Re: [xsl] is XSLT 2.0 implementable? (was: N : M transformation)

Subject: Re: [xsl] is XSLT 2.0 implementable? (was: N : M transformation)
From: David Carlisle <davidc@xxxxxxxxx>
Date: Tue, 4 Feb 2003 14:54:00 GMT
> If they were paying, either for the specs or for the products, then they
> might have more ability to influence the outcome...

It depends whether you view the W3C as a consortium of vendors
protecting their self interest, or an organisation that's 
"Leading the Web to its Full Potential".

Yes I know it's a bit of both but I'm still enough of an idealist to
believe that it isn't OK just to say that a specification can be taken
over by a group of database vendors and warped to their requirements at
the expense of the original users just because they are paying members of
the organisation that promotes the standard. Concerns of existing users
of a language should have weight when considering new versions of a
language, irrespective of financial concerns.

Actually I know that (despite appearences of the current draft:-) backward
compatibility issues _have_ been a major concern of the XSL WG. My
objection above is more with (one possible reading of) your comment than
wth the actual progress of the specification. However I think (in case
it isn't obvious) that in compromising over the merger with XQuery the
XSLT group has weighed the alleged benefits of the merge rather more
highly than the definite costs to existing XSLT users of additional
complexity and loss of predicatbility.

> Yes, this is likely. We're exploring this area at the moment: for
> example there are suggestions that a stylesheet should be able to say
> whether it requires to use a schema-aware (or non-schema-aware)
> processor, to ensure interoperable results.

yes please.

> Note that we already have this in a very basic form with ID attributes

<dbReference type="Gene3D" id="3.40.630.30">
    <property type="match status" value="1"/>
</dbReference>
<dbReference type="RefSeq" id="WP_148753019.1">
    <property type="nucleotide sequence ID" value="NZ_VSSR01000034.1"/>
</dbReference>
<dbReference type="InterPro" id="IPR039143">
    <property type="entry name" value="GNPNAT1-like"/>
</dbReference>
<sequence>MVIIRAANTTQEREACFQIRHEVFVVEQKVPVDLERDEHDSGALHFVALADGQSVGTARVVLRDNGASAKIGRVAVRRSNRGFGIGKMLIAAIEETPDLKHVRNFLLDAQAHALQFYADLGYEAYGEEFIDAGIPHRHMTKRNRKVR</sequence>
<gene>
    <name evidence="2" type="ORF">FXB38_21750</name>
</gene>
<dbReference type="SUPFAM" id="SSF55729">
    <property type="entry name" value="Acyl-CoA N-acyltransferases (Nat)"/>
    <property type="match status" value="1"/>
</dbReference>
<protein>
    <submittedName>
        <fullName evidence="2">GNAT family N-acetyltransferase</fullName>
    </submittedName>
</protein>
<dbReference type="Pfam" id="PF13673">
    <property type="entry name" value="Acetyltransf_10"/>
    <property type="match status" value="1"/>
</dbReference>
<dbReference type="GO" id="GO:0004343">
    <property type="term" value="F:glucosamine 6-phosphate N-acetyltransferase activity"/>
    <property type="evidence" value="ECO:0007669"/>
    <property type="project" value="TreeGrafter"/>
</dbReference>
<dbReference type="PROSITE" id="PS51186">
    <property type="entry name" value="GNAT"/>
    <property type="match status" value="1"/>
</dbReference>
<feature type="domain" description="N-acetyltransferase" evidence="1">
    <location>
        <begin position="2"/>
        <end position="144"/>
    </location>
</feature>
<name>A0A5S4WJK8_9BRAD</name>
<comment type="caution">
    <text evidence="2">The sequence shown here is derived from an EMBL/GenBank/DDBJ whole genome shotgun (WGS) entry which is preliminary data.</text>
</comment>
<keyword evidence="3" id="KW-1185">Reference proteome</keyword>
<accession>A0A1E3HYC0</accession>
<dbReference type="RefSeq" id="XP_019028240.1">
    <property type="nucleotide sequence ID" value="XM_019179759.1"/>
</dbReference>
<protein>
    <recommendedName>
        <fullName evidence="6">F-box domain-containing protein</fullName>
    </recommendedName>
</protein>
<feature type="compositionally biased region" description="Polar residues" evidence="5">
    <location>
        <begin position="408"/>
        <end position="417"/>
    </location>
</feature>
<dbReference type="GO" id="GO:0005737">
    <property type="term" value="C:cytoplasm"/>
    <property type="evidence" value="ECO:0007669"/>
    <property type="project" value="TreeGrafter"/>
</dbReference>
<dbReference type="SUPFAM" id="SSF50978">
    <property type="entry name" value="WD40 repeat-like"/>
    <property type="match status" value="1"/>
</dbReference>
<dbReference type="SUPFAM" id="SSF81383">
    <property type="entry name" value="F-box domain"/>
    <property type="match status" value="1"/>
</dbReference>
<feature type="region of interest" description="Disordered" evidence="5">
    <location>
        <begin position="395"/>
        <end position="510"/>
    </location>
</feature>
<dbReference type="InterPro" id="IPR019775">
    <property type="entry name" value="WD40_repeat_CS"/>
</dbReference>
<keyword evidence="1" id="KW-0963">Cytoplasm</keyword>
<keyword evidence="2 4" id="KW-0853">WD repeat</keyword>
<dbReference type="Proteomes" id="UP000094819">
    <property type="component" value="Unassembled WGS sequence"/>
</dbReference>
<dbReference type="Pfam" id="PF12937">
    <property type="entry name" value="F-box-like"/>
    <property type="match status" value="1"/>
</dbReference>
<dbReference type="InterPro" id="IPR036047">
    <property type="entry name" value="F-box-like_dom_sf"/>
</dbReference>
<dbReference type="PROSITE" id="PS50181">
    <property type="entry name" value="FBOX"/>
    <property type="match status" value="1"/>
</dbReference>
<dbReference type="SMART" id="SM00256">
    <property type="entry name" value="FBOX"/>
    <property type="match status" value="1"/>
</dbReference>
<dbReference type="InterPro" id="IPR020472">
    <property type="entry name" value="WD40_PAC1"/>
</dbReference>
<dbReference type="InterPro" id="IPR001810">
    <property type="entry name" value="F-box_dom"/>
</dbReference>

> in XSLT 1.0; these will be recognized by the id() function or not,
> depending on the XML parser you use. 

I know. this and Microsoft's cavalier attitude to white space are the
two main causes of in-operability between stylesheets (not using
extensions). I would have hoped that the lesson learned would be to
tighten up such variability and try as far as possible to nail these
things down in a future spec, but no: rather than just have to worry
about ID attributes, now almost every element and attribute is subject
to the same variablity, and rather than worry about some white space
vanishing we can no longer be assured of any of the original lexical
information in the file being preserved. I'm sorry but I really don't
see this as progress especially as it is a price being paid for something
that I don't really think I need: the ability for an XSLT system to claim
that an XML view of a database is really an XML view of the original
document, even if all kinds of markup have been thrown away.
I don't mind these systems throwing away information that isn't relevant
to their use but that should be seen as some initial normalisation phase
out of scope for Xpath. XPath as a language for querying XML document
structure should do just that, not permit on-the-fly normalisations,
especially if it is processor specific whether or not they occur.


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